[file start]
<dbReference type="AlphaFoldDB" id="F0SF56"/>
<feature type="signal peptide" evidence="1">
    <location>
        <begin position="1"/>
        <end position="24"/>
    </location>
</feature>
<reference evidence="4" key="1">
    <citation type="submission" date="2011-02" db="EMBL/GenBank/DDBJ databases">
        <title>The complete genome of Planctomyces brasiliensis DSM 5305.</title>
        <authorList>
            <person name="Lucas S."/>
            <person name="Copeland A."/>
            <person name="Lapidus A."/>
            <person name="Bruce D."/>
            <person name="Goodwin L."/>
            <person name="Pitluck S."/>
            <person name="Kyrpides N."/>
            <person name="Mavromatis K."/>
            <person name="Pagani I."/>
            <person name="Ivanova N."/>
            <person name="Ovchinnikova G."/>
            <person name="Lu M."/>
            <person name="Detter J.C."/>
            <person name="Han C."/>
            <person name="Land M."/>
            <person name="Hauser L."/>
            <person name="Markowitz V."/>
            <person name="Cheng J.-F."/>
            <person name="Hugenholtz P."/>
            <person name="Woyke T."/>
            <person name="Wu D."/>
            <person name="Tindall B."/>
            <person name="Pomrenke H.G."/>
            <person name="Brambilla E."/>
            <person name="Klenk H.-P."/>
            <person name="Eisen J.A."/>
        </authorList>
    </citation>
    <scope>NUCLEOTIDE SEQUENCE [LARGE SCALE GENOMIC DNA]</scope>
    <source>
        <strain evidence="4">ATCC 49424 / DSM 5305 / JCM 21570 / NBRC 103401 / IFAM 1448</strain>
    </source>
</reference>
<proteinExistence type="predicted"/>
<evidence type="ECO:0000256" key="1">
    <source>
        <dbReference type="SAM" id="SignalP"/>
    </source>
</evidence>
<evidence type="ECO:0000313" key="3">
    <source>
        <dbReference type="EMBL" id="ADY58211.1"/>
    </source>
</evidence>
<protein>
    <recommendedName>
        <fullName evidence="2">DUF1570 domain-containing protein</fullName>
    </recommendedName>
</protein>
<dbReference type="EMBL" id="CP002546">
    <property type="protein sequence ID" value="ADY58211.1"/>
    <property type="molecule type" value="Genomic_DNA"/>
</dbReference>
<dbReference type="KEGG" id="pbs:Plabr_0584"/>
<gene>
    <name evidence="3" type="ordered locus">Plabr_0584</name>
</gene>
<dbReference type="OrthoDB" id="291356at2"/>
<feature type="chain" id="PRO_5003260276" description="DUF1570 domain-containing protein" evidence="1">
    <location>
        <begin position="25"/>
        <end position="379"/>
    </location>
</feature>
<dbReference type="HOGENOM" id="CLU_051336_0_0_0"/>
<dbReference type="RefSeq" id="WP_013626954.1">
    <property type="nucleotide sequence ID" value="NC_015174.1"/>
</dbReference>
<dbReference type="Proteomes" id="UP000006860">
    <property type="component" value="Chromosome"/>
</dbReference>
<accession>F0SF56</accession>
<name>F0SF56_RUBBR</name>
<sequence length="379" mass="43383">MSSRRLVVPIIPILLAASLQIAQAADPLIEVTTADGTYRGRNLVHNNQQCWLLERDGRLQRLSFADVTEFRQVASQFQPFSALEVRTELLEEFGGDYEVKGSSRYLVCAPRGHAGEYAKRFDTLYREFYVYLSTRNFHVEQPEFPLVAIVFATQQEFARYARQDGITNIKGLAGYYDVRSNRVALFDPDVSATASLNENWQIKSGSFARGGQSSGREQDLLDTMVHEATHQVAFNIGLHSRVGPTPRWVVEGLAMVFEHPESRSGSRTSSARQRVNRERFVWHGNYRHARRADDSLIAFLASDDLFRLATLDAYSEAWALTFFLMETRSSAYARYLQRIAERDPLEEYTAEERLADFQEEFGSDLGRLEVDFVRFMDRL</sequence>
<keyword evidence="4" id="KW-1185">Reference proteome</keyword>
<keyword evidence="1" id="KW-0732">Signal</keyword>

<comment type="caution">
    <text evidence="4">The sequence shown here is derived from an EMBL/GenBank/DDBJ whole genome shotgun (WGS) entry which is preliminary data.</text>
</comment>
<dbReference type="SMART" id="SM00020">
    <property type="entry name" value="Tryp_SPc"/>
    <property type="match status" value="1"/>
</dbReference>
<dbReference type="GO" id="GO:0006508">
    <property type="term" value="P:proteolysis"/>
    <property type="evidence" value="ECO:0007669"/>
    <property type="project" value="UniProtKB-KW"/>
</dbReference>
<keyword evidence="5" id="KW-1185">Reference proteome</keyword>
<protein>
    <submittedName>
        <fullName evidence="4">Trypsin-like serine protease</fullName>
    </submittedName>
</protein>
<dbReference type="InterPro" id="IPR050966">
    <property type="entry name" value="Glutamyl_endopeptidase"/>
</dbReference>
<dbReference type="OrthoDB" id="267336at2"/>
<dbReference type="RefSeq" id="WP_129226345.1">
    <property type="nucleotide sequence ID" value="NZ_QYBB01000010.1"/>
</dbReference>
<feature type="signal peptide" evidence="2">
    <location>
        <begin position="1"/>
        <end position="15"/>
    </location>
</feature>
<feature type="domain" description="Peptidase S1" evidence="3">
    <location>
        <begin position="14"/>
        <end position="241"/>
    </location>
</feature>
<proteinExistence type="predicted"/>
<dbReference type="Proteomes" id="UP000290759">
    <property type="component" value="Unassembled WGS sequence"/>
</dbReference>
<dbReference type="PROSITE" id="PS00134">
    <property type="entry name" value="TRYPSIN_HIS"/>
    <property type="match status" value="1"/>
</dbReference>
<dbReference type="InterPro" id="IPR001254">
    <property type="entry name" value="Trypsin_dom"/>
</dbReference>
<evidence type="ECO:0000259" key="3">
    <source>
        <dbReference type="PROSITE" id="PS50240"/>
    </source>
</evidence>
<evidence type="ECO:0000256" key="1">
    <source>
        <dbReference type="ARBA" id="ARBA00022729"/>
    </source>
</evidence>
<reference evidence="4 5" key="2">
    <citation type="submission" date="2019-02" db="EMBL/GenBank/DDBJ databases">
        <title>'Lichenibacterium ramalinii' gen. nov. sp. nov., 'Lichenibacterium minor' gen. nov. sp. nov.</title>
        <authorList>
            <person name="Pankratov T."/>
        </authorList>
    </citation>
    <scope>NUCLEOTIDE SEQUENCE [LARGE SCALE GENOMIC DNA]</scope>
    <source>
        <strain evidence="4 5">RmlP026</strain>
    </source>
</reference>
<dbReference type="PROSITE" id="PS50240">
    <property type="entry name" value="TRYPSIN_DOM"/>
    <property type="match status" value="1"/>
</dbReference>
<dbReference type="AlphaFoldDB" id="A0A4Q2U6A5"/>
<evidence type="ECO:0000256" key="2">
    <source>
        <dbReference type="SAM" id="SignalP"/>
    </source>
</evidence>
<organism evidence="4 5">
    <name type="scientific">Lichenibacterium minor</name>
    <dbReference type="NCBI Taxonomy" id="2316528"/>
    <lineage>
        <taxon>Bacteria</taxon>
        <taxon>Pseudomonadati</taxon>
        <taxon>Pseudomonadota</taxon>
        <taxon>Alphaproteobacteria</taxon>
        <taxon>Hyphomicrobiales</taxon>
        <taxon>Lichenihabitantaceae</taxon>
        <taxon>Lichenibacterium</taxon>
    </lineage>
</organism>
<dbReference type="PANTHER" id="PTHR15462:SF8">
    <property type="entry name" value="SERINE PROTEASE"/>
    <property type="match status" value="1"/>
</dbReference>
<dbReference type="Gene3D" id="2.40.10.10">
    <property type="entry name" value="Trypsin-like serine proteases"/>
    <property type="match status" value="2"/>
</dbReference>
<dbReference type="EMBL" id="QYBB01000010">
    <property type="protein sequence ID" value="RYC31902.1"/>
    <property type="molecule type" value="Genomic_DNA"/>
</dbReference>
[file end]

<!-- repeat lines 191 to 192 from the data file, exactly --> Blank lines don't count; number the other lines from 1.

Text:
    <property type="molecule type" value="Genomic_DNA"/>
</dbReference>